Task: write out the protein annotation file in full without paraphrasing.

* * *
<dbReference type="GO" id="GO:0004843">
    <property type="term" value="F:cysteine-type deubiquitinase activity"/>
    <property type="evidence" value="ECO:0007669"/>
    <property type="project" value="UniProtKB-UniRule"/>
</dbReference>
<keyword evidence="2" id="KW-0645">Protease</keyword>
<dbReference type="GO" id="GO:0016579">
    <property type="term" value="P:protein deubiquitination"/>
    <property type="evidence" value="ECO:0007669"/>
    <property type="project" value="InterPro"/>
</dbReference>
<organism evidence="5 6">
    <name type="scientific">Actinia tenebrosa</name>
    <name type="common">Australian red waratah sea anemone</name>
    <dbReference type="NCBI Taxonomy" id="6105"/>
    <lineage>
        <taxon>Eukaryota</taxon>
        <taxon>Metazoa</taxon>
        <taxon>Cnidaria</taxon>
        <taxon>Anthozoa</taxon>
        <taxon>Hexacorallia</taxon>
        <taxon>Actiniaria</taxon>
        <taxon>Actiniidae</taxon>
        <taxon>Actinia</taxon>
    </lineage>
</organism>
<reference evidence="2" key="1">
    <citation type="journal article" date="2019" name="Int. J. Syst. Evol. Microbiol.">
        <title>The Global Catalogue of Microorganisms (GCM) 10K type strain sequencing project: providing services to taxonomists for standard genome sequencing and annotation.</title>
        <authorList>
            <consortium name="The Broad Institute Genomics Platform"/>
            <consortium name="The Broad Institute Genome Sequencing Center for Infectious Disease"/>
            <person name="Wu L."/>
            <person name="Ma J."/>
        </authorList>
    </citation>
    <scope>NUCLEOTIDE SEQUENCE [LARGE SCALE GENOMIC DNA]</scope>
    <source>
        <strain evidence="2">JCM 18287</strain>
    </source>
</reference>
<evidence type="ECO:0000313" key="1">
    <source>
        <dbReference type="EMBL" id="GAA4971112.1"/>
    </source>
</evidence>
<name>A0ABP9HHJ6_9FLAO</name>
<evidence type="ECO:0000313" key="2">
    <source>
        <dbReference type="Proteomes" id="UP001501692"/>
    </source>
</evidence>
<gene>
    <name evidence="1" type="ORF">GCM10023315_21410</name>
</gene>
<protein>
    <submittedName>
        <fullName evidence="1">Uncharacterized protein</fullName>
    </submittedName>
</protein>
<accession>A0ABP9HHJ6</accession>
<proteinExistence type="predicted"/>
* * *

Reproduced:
<dbReference type="GO" id="GO:0004843">
    <property type="term" value="F:cysteine-type deubiquitinase activity"/>
    <property type="evidence" value="ECO:0007669"/>
    <property type="project" value="UniProtKB-UniRule"/>
</dbReference>
<keyword evidence="2" id="KW-0645">Protease</keyword>
<dbReference type="GO" id="GO:0016579">
    <property type="term" value="P:protein deubiquitination"/>
    <property type="evidence" value="ECO:0007669"/>
    <property type="project" value="InterPro"/>
</dbReference>
<organism evidence="5 6">
    <name type="scientific">Actinia tenebrosa</name>
    <name type="common">Australian red waratah sea anemone</name>
    <dbReference type="NCBI Taxonomy" id="6105"/>
    <lineage>
        <taxon>Eukaryota</taxon>
        <taxon>Metazoa</taxon>
        <taxon>Cnidaria</taxon>
        <taxon>Anthozoa</taxon>
        <taxon>Hexacorallia</taxon>
        <taxon>Actiniaria</taxon>
        <taxon>Actiniidae</taxon>
        <taxon>Actinia</taxon>
    </lineage>
</organism>
<reference evidence="2" key="1">
    <citation type="journal article" date="2019" name="Int. J. Syst. Evol. Microbiol.">
        <title>The Global Catalogue of Microorganisms (GCM) 10K type strain sequencing project: providing services to taxonomists for standard genome sequencing and annotation.</title>
        <authorList>
            <consortium name="The Broad Institute Genomics Platform"/>
            <consortium name="The Broad Institute Genome Sequencing Center for Infectious Disease"/>
            <person name="Wu L."/>
            <person name="Ma J."/>
        </authorList>
    </citation>
    <scope>NUCLEOTIDE SEQUENCE [LARGE SCALE GENOMIC DNA]</scope>
    <source>
        <strain evidence="2">JCM 18287</strain>
    </source>
</reference>
<evidence type="ECO:0000313" key="1">
    <source>
        <dbReference type="EMBL" id="GAA4971112.1"/>
    </source>
</evidence>
<name>A0ABP9HHJ6_9FLAO</name>
<evidence type="ECO:0000313" key="2">
    <source>
        <dbReference type="Proteomes" id="UP001501692"/>
    </source>
</evidence>
<gene>
    <name evidence="1" type="ORF">GCM10023315_21410</name>
</gene>
<protein>
    <submittedName>
        <fullName evidence="1">Uncharacterized protein</fullName>
    </submittedName>
</protein>
<accession>A0ABP9HHJ6</accession>
<proteinExistence type="predicted"/>